Chemical Tablets - When you can't boil water but you don't have the space to pack a filter, chemical water treatment can save your bacon. Both iodine and chlorine based solutions are available. While neither can kill 100% of the nasties in groundwater, both should make the water drinkable in an emergency. Be sure to follow the instructions on the package, and remember that these tablets have limited shelf lives (they go bad in months if the actual package or bottle is opened BTW).


Filters - I don't have a water filter in my kit, but they really excel at getting rid of dirt, algae, and all the other particulate matter that boiling and chemical treatment will leave in your water. I don't view that as a huge issue in an urban enviornment, since even compromised tap water will be mostly free of mud and gunk. For a wilderness kit, though, these are indispensable. The Katadyn/Pur line of filters, specifically the Hiker, are extremely popular and reasonably priced. Avoid the straw varieties unless you are really pressed for weight/space - they have small capacities and you're using your lungs to do the work instead of your hands and arms.

SteriPEN - These devices use UV light to deactivate the reproduction of parasites and other microorganisms. They work quickly and don't take up much space. The major limitation, though, is that the water cannot be cloudy or turbid, as the light has to reach all parts of the water to be effective. For an urban setting, the SteriPEN is a viable option, as most water you'll find in a city will be fairly clear. I don't have one, though, because they're expensive.

-- FOOD --

Food is a low priority in a survival situation, but that doesn’t mean it should be neglected entirely. You may be able to "survive" without food for many weeks, but after a few days of starving yourself, your body doesn’t have the energy to do much of anything - you’ll get tired easily and quickly, and your resistance to illness and injury will start to decline.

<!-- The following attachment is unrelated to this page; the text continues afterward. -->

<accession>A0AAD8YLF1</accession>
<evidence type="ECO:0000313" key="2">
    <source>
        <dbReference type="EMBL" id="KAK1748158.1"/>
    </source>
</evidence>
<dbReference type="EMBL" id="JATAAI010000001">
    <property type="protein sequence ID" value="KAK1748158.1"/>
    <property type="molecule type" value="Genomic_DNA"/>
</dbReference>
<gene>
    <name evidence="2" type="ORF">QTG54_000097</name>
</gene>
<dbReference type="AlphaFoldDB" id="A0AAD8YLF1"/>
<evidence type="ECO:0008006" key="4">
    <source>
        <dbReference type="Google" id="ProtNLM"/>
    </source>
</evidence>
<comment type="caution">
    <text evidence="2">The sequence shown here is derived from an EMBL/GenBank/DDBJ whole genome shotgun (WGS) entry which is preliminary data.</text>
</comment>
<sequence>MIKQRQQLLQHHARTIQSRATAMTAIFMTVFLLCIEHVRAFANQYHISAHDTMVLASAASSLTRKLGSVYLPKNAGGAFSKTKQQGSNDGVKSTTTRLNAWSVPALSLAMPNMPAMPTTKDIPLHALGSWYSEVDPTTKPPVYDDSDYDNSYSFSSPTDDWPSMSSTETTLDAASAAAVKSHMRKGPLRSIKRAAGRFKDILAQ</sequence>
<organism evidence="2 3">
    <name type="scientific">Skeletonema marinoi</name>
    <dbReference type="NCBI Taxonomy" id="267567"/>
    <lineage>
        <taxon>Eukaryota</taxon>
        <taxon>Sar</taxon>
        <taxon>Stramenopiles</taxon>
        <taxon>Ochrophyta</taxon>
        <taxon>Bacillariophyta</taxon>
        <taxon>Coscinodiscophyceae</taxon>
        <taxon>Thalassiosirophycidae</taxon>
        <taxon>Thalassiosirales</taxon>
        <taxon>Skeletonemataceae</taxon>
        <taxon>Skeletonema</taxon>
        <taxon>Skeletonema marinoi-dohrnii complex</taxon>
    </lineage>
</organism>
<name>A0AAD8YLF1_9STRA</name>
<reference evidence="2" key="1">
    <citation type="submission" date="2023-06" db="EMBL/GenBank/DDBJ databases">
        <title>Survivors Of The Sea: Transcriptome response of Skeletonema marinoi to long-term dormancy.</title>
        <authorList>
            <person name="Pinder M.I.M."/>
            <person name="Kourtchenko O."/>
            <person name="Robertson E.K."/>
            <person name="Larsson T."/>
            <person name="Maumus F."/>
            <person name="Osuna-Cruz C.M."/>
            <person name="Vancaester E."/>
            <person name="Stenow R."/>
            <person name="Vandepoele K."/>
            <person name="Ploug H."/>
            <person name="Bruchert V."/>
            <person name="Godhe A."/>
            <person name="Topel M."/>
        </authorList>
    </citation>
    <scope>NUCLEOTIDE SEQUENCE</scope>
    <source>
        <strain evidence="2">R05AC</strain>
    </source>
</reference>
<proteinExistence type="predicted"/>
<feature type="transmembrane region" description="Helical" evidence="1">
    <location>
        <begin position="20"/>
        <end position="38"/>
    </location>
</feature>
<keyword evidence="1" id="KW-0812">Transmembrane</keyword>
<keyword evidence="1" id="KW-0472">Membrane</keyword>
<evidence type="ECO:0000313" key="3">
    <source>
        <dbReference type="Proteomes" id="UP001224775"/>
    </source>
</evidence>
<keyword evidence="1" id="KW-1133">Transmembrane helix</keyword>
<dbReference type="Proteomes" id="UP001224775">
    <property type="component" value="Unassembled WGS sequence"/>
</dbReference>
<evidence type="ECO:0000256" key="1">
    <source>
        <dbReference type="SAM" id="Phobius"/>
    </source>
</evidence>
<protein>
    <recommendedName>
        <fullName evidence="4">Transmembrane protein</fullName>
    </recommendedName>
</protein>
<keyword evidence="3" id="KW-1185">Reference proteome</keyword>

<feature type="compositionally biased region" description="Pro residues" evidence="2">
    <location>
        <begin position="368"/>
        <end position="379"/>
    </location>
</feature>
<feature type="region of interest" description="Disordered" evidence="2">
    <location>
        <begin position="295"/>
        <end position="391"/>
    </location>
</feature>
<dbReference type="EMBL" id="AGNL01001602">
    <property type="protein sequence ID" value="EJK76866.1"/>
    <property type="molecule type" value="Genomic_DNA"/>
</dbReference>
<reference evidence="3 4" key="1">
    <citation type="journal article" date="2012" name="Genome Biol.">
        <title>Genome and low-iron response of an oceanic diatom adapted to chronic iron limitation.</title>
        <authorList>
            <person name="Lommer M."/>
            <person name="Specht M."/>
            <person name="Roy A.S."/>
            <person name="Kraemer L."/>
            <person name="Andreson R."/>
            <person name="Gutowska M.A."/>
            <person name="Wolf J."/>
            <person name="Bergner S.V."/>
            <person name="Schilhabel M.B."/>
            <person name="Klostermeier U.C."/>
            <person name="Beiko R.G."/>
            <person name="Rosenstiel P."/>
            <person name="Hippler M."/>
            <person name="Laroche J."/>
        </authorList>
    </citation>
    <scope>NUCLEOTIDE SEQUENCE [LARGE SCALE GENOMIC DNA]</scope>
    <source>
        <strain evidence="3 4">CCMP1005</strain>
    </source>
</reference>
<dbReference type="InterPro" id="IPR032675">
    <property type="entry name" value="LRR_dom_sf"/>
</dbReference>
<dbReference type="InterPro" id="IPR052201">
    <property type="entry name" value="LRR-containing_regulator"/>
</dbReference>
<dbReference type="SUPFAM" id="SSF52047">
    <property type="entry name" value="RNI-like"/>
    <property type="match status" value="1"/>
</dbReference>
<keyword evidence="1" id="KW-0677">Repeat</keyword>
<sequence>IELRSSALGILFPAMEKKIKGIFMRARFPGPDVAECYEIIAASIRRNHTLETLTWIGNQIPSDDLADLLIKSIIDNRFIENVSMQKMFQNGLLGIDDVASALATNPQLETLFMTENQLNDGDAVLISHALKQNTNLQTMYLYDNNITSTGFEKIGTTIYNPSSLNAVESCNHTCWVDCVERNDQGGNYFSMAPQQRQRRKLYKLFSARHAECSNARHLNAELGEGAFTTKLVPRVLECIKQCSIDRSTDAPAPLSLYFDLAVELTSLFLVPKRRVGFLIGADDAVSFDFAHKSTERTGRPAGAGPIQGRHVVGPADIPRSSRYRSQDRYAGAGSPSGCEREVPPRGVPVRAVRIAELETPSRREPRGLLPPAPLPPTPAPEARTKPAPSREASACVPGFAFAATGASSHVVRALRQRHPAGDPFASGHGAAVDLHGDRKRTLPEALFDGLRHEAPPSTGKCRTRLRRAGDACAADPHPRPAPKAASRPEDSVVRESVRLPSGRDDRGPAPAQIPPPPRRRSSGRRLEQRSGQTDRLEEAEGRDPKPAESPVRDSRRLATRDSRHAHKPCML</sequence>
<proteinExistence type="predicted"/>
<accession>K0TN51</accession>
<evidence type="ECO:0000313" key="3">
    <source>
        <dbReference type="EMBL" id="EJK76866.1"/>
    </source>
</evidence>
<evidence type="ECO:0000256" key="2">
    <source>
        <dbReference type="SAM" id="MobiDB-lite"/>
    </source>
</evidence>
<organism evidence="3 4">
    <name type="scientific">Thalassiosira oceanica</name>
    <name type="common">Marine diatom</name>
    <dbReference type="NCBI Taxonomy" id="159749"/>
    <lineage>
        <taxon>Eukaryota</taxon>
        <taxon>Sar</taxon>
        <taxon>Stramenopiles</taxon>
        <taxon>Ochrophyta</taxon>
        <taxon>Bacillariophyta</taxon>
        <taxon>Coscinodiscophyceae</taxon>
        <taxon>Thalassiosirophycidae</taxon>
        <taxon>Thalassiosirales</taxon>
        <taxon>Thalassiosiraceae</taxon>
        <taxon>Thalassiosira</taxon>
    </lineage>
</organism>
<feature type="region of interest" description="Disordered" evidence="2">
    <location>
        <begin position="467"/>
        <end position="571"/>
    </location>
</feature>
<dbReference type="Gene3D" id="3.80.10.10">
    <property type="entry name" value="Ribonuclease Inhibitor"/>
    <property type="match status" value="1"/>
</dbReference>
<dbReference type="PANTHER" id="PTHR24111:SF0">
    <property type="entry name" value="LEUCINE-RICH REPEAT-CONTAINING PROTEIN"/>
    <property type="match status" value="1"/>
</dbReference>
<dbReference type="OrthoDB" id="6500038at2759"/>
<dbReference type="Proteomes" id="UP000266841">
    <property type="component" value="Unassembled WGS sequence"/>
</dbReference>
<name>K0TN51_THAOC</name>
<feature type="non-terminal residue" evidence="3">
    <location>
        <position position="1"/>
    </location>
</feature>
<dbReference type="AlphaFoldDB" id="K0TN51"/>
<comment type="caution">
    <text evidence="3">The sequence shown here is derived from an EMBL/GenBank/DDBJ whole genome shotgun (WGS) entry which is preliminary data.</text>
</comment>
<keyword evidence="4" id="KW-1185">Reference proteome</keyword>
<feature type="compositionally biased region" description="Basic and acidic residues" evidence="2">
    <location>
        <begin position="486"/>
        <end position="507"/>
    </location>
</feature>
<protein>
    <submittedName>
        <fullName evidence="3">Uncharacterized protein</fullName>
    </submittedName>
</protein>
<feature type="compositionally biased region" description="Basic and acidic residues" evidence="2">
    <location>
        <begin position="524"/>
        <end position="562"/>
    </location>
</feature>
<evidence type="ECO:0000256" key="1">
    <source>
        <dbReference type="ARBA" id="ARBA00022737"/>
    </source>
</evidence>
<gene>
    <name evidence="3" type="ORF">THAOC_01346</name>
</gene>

Remember, however, that it takes water to digest food. You generally won't be doing yourself any favors by eating dry food without a good supply of water. Here are some of my favorites for M.U.S.K.:

Beef Jerky - Tons of protein, minimal fat. Won't make you feel "full," but will help keep your muscles from wasting away.

Energy/Cereal/Granola Bars - The backbone of your food items. Look for calorie density, physical durability, and taste.

Powdered Drink Mix - A dilute solution of Gatorade mix and water can be used to rehydrate someone suffering from shock. Don't use the proportions given by the package directions; the end product is so cloying that people might throw it up when they drink it.


MREs - The classic survival food. They're not cheap, but they have a ton of calories, are fairly durable, and are readily available online.

Mountain House Freeze-dried Meals - A favorite of campers. Sealed bags make the meals incredibly easy to prepare - just pour boiling water into the bag, wait awhile, and eat directly from the bag. It's not great cuisine - most varieties taste like Hamburger Helper - but it's a hot meal, and it doesn't weigh much. Like most of the listed foods, these are extremely high in sodium, so make sure you have plenty of water handy.

Chocolate - In terms of palatability, sugar and fat content, few food items rival solid bar chocolate. Eating one of these provides a rush that can power you through a strenuous activity, whether it's hiking to an evacuation area or building a shelter. Downside is that these melt like crazy when it's hot - not so appetizing when it's chocolate goo on a wrapper.

That does it for water and food. Next post will feature M.U.S.K.'s clothing accessory subsystem.